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March 1, 2012 / ultrafox1963

The patriotic case for Britain in Europe

We are living through a period of unprecedented change in global power and influence.

The traditional economic domination of Europe and the US is giving way to China, Brazil, India and others. Our energy-hungry economies are struggling with the reality of climate change, while increasingly reliant on foreign energy sources. Meanwhile, poverty, instability and unrest are able to spill across borders as never before.

The continent is beset by economic challenges on a scale we have not faced in generations. Mass unemployment, currency crises and the insecurity of trading markets are international issues which demand international solutions. In order to reach these solutions, the countries of Europe will increasingly recognise the need to co-operate together, rather than compete with each other.

The urgent need to boost jobs and growth, secure energy, tackle climate change and ensure our security means we cannot continue to think in old ways. To ensure a prosperous future for Britain, we must face up to the new global realities.

On all of these issues, standing alone, Britain’s voice and influence will be limited. But as part of the European Union of 27 countries, the British voice can be heard and our national interests can be protected.

It’s common sense that, at global trade talks and energy negotiations, we’ll have more weight and influence as a part of a powerful bloc of 27 countries, than we would alone.

It’s common sense that, as a group of 27, we’ll have more expertise and finance to invest in research and development of the technologies of the future and the jobs they’ll create.

And it’s common sense that, by pooling our resources and efforts, we can help tackle poverty and instability – and prevent the major issues, such as crime and terrorism, they can otherwise create.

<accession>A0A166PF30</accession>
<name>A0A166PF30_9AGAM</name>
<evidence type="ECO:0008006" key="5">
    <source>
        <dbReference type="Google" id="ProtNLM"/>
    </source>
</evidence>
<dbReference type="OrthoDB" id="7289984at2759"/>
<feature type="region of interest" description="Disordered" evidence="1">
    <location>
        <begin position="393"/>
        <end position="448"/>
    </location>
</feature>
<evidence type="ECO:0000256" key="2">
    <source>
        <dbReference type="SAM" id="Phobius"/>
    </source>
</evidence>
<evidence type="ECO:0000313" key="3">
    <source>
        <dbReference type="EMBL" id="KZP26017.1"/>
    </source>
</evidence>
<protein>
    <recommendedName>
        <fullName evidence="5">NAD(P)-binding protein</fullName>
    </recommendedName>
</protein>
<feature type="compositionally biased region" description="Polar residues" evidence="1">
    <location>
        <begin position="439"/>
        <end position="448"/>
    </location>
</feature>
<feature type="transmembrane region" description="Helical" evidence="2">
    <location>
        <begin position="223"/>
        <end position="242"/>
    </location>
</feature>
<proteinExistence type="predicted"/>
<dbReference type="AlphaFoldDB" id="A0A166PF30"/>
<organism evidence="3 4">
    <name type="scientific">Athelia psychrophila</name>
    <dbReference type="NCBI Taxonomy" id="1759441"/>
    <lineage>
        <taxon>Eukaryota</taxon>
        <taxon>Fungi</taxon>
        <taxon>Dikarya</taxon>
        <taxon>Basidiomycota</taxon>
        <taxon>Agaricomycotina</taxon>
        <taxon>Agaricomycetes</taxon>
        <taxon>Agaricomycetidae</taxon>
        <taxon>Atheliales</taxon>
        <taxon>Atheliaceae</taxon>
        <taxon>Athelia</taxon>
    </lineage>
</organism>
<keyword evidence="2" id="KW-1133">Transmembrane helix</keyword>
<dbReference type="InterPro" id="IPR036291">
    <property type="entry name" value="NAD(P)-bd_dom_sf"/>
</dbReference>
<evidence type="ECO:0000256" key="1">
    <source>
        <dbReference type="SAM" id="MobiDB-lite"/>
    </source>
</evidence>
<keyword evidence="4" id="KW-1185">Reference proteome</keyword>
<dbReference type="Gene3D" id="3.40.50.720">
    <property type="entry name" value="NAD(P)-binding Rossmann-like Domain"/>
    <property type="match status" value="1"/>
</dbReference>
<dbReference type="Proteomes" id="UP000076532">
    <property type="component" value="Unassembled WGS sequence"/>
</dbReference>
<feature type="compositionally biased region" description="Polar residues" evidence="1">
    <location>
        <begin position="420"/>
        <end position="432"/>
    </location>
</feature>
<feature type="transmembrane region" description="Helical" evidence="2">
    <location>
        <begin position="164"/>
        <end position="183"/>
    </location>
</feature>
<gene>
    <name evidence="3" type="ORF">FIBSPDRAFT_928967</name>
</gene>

Of course there are those who say Britain would be better off as a member of the Single Market only. But they fail to acknowledge that, to continue that relationship – on which 40% of British trade depends – we would still have to comply with EU standards and rules, we just wouldn’t have a say when those rules are decided.

British interests are best served by being in the room when the decisions are being made.

That’s why MEPs should stand up for British jobs, workers, consumers and families every day in the European Parliament.

They should also campaign for reform of the EU, to make it better and more efficient and to ensure it is focused on our key priority – to boost jobs and growth.

It would be foolish to make “cast-iron” guarantees about the possible outcomes of future decision-making processes within the EU. However it would be grossly irresponsible to argue, as Eurosceptics in UKIP, the Tory Party and elsewhere do, that we should opt out of making any form of contribution to those processes.

It is for Britain’s future prosperity, our security and our place in the world, that we must make the EU work.

The contents of this post are based upon an article by Glenis Willmott MEP.

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